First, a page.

Journal of Behavioral Education

, Volume 28, Issue 2, pp 275–300 | Cite as

Problem Solving from a Behavioral Perspective: Implications for Behavior Analysts and Educators

  • Andrew R. Kieta
  • Traci M. CihonEmail author
  • Awab Abdel-Jalil
Original Paper


The nature of problem solving has been a difficult one to pin down, with much of the focus placed on hypothetical cognitive structures based on technological metaphors that change as quickly as the currently popular technologies after which they are modeled. While behavior analysts have made use of several effective instructional methodologies to produce reliable and impressive convergent learning outcomes, mainstream education has increasingly shifted toward divergent learning outcomes. Educators desire instructional models that are free flowing, spontaneous, and creative, producing students capable of solving problems in a wide array of domains. The analysis provided by a science of human behavior, combined with the aforementioned effective instructional strategies, reveals problem solving to be an area ripe for behavior analytic dissemination and interdisciplinary coordination. Behavior analysis offers a distinctly selectionist account of problem solving that focuses on the interaction between the learner and the environment. This paper serves three functions. First, the authors present a detailed and comprehensive account of human problem solving from a behavior analytic perspective, with a special focus on the role of verbal behavior. Second, research that supports this conceptualization is thoroughly detailed. Lastly, the authors describe effective problem solving curricula and instructional methods derived from a behavior analytic framework to assist educators as to how to create optimal learning environments to promote and nurture cultures of successful problem solving.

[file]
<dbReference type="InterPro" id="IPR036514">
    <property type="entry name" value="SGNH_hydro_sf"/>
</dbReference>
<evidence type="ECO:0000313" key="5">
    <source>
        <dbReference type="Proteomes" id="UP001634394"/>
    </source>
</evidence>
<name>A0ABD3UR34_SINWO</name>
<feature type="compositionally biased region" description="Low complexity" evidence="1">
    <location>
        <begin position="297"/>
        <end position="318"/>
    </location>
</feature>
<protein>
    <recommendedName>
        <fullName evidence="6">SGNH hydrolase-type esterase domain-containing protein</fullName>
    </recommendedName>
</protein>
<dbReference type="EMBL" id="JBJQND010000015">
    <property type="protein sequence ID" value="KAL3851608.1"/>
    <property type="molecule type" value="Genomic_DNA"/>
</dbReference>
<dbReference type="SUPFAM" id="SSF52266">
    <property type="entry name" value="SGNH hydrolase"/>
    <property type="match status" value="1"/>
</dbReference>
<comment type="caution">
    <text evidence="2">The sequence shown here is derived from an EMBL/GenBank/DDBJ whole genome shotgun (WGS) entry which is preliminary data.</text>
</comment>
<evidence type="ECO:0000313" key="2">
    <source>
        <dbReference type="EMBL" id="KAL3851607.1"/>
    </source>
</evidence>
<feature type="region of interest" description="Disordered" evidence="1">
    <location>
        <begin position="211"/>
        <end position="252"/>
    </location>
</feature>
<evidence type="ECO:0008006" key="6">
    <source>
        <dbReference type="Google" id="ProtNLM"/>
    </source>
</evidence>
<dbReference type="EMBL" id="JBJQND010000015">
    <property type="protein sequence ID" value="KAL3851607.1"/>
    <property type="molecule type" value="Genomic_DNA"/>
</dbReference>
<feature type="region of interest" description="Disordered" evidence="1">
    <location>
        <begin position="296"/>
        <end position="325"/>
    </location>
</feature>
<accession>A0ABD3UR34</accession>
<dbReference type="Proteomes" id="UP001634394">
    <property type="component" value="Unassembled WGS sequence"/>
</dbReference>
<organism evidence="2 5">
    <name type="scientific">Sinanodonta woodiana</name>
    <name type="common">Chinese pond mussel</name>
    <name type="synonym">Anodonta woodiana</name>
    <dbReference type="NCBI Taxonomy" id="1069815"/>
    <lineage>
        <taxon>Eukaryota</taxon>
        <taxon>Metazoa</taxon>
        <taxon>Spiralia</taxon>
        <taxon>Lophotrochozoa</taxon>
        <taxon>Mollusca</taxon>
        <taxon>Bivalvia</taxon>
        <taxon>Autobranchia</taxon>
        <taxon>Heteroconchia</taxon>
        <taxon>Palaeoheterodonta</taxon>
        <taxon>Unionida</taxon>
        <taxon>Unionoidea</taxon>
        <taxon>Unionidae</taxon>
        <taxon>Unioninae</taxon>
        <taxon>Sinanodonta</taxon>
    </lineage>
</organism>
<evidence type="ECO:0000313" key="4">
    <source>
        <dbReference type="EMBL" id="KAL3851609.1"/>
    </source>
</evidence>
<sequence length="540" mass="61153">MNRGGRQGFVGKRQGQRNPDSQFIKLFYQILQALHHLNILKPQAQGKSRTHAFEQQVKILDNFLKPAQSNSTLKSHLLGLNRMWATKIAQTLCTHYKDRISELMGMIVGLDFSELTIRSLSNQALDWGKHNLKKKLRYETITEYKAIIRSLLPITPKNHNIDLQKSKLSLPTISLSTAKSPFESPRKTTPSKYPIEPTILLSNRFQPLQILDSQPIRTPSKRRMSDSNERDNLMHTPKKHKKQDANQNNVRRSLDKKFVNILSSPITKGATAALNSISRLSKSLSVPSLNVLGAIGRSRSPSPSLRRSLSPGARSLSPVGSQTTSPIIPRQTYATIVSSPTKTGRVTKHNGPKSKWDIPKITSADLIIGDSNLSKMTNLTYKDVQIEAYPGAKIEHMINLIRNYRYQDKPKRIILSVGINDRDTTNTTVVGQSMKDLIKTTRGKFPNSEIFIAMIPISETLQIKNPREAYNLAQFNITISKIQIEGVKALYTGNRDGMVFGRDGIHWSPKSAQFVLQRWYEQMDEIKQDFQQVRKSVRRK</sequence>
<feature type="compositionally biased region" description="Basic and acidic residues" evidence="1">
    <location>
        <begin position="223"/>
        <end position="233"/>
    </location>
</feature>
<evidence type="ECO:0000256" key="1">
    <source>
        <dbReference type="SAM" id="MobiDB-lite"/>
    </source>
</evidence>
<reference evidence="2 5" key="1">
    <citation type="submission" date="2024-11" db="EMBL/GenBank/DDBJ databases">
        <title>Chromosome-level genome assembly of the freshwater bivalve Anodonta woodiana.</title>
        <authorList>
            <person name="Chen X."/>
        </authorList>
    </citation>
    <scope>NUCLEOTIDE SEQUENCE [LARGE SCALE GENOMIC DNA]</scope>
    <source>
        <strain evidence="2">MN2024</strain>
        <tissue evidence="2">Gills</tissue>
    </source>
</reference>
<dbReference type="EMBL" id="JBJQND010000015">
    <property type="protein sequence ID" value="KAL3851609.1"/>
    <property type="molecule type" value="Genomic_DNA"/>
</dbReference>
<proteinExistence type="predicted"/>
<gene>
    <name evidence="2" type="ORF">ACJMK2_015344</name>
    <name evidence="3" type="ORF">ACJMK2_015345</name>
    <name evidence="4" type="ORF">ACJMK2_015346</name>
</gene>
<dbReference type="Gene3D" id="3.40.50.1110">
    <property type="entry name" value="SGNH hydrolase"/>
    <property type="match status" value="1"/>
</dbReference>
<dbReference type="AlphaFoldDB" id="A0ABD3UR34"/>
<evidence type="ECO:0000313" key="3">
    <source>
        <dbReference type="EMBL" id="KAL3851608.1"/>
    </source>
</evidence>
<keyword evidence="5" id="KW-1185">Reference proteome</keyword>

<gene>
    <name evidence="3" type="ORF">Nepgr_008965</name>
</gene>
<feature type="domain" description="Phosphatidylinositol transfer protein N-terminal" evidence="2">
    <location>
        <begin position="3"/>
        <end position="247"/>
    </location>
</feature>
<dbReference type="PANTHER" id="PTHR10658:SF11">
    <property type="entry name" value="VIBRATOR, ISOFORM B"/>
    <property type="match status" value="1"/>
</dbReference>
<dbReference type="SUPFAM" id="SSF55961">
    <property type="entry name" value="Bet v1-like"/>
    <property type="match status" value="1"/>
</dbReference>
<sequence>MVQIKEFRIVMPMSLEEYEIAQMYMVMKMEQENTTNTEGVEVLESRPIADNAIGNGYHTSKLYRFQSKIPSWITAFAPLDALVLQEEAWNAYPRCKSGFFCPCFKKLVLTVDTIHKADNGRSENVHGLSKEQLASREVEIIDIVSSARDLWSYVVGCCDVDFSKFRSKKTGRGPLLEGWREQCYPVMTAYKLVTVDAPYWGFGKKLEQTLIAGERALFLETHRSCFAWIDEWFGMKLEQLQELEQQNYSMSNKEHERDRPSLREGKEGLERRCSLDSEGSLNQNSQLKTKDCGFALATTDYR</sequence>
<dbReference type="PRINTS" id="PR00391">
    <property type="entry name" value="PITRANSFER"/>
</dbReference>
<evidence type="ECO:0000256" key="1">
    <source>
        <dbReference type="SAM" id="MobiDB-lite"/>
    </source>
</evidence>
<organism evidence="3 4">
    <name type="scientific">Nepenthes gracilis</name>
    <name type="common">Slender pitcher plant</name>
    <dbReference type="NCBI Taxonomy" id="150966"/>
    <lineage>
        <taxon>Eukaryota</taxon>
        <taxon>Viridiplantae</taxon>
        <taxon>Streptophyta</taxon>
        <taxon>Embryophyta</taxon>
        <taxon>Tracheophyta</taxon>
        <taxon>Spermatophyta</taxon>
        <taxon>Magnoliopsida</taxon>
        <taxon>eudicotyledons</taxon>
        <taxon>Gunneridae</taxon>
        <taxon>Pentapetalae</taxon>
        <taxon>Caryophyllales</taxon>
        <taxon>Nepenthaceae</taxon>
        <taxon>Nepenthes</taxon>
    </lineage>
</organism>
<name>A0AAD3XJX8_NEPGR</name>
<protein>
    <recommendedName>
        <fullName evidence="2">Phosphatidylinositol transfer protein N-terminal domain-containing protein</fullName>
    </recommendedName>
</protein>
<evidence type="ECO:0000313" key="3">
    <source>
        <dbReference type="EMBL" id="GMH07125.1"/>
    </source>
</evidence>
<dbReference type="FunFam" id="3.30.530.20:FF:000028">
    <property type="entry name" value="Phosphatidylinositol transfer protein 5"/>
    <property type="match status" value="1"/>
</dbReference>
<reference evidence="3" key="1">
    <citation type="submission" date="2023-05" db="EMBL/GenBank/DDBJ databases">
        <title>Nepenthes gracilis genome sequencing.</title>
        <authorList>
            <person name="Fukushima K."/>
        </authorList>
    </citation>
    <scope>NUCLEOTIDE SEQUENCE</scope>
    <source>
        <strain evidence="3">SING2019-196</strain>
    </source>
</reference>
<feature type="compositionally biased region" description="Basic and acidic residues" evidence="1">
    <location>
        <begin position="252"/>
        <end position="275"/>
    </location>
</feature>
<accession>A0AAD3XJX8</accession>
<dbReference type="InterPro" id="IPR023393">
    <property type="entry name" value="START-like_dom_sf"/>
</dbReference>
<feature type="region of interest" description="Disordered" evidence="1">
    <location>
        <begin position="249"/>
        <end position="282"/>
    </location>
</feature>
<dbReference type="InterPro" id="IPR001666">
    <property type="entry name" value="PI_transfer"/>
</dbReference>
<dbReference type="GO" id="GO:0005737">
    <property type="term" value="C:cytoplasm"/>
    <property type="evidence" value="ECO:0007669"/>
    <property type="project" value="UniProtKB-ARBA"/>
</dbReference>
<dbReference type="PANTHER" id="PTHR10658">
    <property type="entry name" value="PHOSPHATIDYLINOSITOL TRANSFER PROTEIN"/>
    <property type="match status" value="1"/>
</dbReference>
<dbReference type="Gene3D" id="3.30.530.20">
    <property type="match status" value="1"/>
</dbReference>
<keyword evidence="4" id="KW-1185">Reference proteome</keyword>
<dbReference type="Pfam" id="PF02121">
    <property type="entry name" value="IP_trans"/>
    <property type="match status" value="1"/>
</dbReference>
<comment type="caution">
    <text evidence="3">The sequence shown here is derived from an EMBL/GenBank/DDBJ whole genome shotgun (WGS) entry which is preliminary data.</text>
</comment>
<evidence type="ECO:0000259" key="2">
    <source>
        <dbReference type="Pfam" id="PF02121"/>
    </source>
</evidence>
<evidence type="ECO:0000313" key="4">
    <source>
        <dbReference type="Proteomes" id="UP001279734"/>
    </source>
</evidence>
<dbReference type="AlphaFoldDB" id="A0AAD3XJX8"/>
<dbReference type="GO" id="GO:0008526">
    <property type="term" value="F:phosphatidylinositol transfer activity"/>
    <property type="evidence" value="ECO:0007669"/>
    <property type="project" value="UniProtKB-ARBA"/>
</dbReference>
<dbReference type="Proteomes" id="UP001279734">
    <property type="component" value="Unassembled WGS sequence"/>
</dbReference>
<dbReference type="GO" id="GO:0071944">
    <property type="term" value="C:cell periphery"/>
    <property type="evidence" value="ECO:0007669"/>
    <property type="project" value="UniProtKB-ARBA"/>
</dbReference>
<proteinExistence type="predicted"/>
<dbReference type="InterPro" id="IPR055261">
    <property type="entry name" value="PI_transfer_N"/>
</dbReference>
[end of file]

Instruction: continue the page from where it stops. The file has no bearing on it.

Behavior analysis Creativity Problem solving Verbal behavior 


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© Springer Science+Business Media, LLC, part of Springer Nature 2018

Authors and Affiliations

  1. 1.Morningside AcademySeattleUSA
  2. 2.Department of Behavior AnalysisThe University of North TexasDentonUSA

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